The Bylaws and Rules
These set out owners’ specific rights and obligations, giving you a good sense of how rigidly the Strata Corporation controls owners. Look carefully for any pet, age, and rental restrictions and whether they will be a problem for you. Also, additional rules may restrict what you can do within your strata lot like having a BBQ or limitation on use.
Reviewing the financial health of the strata corporation is imperative before making the decision to purchase. At a minimum, a prudent buyer will want to see what that annual operating budget is and whether the strata corporation is able to stick to that budget as well as the on-going contribution to the contingency fund and the current balance of the contingency fund. This is where working with a REALTOR experienced in dealing with strata complexes can be of great assistance.
Minimum 2 years of Meeting Minutes and any Annual General Meeting or Special General Meeting minutes.
Reviewing the past 2 years of meeting minutes is one of the best ways to get a glimpse into the nitty-gritty details of the complex. Meeting minutes will detail any issues that have been raised by lot owners, major building maintenance that has happened, and updates to the going on’s of the strata. One can often find details of, for example, re-occurring noise complaints, rodent activity in the past or other issues that could affect your use and enjoyment while living in your new home that might not have been apparent from just viewing the property.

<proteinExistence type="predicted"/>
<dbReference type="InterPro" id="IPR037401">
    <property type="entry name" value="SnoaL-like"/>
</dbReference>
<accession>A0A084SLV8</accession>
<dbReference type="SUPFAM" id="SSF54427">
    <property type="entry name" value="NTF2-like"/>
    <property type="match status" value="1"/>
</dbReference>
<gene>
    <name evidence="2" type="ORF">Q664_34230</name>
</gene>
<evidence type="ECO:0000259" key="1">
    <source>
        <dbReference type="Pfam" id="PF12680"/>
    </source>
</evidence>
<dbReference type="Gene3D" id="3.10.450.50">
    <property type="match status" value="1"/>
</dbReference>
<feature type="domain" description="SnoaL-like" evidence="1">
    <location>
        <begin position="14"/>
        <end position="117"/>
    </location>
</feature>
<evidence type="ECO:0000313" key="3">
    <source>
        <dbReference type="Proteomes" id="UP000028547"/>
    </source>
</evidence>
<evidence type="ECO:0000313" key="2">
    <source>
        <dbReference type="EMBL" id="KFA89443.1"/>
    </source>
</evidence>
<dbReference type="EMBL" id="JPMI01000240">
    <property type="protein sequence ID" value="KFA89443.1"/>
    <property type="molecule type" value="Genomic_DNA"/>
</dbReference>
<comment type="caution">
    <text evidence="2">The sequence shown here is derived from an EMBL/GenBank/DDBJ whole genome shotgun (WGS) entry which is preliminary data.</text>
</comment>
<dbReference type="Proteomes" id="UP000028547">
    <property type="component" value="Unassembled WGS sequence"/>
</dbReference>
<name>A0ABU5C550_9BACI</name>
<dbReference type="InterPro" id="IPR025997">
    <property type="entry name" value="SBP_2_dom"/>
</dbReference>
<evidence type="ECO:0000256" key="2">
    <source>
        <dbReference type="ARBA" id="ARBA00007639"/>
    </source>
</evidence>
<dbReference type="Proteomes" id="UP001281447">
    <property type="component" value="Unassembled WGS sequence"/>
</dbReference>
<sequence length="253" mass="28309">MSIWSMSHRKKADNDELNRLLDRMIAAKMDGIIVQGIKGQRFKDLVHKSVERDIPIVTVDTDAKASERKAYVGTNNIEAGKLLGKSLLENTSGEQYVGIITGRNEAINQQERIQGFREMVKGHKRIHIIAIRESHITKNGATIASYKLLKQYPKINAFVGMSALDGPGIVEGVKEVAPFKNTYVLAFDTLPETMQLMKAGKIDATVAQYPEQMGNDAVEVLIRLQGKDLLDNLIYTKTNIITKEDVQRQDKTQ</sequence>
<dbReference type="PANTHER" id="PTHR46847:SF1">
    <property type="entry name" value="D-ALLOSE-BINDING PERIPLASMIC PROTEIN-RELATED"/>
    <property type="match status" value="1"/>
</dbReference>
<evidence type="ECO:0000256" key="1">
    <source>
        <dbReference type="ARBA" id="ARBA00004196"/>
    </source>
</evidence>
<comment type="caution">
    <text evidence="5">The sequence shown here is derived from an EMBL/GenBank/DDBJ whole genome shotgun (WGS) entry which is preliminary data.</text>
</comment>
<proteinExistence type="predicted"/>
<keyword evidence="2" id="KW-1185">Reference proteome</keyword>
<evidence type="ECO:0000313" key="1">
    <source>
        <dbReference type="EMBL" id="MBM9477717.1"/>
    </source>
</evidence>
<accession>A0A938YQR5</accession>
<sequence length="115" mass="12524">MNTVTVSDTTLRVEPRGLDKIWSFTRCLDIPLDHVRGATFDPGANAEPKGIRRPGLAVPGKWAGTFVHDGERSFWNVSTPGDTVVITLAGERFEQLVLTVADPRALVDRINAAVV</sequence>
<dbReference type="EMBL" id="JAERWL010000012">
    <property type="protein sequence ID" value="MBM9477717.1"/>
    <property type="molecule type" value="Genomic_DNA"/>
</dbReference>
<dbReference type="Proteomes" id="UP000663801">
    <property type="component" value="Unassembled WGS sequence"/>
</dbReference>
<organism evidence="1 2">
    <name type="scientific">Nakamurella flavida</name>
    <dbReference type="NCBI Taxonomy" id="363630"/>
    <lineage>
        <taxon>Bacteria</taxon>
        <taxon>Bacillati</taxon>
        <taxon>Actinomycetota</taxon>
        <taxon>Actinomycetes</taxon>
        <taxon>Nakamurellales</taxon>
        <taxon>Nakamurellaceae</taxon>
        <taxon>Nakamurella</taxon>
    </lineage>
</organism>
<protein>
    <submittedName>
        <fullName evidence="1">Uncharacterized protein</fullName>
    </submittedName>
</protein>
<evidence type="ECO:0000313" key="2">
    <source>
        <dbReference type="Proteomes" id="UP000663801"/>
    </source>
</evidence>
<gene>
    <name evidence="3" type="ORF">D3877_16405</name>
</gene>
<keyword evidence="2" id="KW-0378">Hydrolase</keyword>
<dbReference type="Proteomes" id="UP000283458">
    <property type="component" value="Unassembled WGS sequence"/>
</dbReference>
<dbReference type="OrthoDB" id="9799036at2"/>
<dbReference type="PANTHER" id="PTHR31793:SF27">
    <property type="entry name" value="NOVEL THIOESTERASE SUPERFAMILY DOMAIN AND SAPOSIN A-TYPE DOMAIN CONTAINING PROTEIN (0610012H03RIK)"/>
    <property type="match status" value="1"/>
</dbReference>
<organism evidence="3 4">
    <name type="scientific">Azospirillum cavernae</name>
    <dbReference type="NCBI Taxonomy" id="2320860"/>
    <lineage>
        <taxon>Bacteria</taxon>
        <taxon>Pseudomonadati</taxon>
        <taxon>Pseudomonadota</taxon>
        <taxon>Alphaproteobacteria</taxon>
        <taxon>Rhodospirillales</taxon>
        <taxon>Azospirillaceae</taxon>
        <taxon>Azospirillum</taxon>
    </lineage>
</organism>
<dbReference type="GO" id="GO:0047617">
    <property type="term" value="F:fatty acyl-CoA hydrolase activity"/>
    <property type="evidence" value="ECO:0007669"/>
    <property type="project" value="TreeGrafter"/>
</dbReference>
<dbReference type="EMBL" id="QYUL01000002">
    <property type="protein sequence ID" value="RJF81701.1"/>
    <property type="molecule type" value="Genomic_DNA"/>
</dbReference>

The Bottom Line
With the cost of entry being lower than a detached home and having the ability to lock up and leave knowing ongoing maintenance will be taken care of, as well as the security of having many owners pay into contingency funds to cover building expenditures with oversight from the Strata council, strata homes are an excellent option for many. However, buying into a strata that has been poorly managed or that has pending litigations could prove to be a very costly investment.
Its good practice to work with a licensed REALTOR who will help guide you through this process and help you understand the vital documents easier.
We are here to help with any of your strata related questions! Get started looking for your new home today!